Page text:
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Daily Political Media Summary: 7 October 2009

Reform Scotland

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Daily Political Media Summary: 7 October 2009

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All newspaper references refer to Scottish editions. Where there is a link to a newspaper’s website, the relevant page reference is blue and underlined.

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 Economy

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Recession: Serious doubts have been cast on the UK’s chances of pulling itself out recession during the third quarter after a shock fall in manufacturing output. The 1.9 per cent decline in August came after two months of growth and against predictions of a 0.4 per cent rise. (Scotsman B1, Herald page 23, Times page 49, Daily Telegraph B2, Press and Journal page 17, Financial Times page 6, Guardian page 26)

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 Banking pensions: Up to 75,000 staff at Lloyds Banking Group could lose hundreds of thousands of pounds from their pension pots under the bank’s cost-cutting plans. (Scotsman page 2)

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 Car Sales: Sales of new cars has surged in Scotland however manufacturing has declined. (Herald, Scotsman page 22, Daily Telegraph page B3, Press and Journal page 11)

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 Crime

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Police cuts: Police chiefs warn that they will only just be able to maintain police numbers if they receive what they expect from next year’s Scottish budget. They also complained they were unable to plan properly as police money given to councils is no longer ring-fenced. (Scotsman page 10, Daily Telegraph page 15, Press and Journal page 7)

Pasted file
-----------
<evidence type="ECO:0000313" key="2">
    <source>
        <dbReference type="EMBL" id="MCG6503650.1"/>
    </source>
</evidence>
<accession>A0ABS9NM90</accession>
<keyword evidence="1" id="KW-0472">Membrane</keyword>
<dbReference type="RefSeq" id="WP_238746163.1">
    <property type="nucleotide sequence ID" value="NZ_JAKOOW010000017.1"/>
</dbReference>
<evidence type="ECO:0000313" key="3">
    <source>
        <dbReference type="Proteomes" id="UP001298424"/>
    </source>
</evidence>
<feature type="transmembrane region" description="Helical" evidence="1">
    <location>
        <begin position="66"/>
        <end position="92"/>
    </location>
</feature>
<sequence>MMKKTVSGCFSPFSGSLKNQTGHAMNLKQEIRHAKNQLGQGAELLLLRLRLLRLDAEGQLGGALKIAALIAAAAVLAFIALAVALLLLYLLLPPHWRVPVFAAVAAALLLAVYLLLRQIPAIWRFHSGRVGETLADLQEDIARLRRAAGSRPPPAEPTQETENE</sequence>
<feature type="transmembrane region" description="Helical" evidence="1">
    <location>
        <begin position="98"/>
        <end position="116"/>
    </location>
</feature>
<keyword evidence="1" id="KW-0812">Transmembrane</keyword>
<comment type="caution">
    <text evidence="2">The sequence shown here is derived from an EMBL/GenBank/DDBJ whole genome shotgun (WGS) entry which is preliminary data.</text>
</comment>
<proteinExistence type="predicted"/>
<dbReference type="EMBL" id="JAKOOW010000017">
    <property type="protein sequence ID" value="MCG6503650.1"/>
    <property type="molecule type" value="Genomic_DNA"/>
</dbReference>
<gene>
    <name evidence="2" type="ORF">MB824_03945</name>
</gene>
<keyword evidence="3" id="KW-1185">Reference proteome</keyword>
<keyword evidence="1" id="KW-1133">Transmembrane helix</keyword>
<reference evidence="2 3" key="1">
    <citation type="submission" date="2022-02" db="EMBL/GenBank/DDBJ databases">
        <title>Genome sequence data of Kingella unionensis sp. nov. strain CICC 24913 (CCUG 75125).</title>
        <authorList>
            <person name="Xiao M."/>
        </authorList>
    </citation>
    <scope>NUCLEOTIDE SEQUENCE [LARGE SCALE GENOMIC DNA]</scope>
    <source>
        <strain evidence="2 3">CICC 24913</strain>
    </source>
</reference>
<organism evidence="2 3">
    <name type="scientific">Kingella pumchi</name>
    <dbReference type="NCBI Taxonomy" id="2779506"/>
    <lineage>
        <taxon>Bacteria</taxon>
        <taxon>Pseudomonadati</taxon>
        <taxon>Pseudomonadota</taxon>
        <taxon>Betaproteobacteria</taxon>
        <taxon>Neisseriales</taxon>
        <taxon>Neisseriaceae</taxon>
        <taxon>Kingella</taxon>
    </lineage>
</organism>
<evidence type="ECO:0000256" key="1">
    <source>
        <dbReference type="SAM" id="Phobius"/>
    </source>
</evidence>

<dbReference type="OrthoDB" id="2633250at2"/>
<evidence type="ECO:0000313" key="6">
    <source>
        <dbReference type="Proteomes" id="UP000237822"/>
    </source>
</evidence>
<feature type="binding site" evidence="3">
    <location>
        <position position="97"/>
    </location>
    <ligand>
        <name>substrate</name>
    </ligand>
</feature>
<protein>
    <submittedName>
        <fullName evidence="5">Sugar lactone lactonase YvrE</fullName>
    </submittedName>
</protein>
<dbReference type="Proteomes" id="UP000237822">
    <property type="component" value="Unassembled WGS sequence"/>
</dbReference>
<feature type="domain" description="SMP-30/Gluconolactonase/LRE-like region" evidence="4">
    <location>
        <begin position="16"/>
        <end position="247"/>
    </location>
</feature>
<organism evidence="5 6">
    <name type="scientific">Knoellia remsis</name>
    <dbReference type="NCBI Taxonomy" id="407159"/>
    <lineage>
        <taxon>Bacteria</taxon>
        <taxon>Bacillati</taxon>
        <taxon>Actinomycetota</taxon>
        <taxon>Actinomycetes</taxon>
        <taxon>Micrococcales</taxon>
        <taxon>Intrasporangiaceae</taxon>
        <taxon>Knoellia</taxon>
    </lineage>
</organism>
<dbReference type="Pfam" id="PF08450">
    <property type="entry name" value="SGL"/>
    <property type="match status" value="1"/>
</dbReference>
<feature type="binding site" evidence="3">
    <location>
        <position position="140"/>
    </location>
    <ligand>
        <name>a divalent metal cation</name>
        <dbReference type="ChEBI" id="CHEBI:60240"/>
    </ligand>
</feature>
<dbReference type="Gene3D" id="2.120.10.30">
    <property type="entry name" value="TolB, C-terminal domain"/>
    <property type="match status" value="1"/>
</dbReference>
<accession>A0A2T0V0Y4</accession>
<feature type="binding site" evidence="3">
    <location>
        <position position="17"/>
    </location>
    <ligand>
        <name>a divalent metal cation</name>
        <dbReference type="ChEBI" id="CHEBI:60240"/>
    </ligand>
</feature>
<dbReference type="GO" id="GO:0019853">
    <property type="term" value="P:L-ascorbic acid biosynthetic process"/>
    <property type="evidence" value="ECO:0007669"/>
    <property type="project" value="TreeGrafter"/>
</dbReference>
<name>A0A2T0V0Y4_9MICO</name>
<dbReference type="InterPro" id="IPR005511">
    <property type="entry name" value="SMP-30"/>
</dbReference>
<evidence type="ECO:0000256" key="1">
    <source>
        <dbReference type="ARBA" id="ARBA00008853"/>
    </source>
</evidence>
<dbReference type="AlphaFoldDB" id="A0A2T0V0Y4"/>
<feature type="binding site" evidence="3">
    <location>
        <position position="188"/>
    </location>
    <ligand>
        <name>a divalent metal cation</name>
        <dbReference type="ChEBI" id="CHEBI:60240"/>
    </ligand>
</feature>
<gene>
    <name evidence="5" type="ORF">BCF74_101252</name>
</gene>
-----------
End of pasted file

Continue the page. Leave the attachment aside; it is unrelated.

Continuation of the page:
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 Knife Crime:  Children are being urged to send tip-offs by text message if they suspect their peers are carrying offensive weapons. (Scotsman page 11, Times page 26, Courier page 3, Daily Record page 21)

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 Drugs: Scotland’s drug users spend £1.4 billion a year feeding their habit, resulting in social costs totalling almost £3.5 billion annually and equivalent to £400,000 per hour. (Scotsman page 15, Herald page 1, Times page 22, Daily Telegraph page 10, Courier page 1, Press and Journal page 1, Daily Record page 5, Daily Mail page 4, Daily Express page 2, Sun page 8)

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 Health

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Asthma: Hundreds of thousands of asthmatic children may be increasing their chances of an attack while using the UK’s most common inhaler. (Scotsman page 12, Herald page 1, Times page 14, Press and Journal page 7, Guardian page 2, Daily Mail page 5, Daily Express page 9)

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 Nursing: A nursing group is on a collision course with the Scottish government over claims the draft budget will cut £6 million from education spending and will lead to a reduction in nursing students. (Scotsman page 22, Herald, Courier page 11, Press and Journal page 9)

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 Social work: A new unit to help Scottish social workers with child protection has been unveiled. The Multi-Agency Resources Service (Mars) is the first of its kind in the UK and will help staff tackle difficult cases and share best practice among local authorities. (Press and Journal page 4, Courier)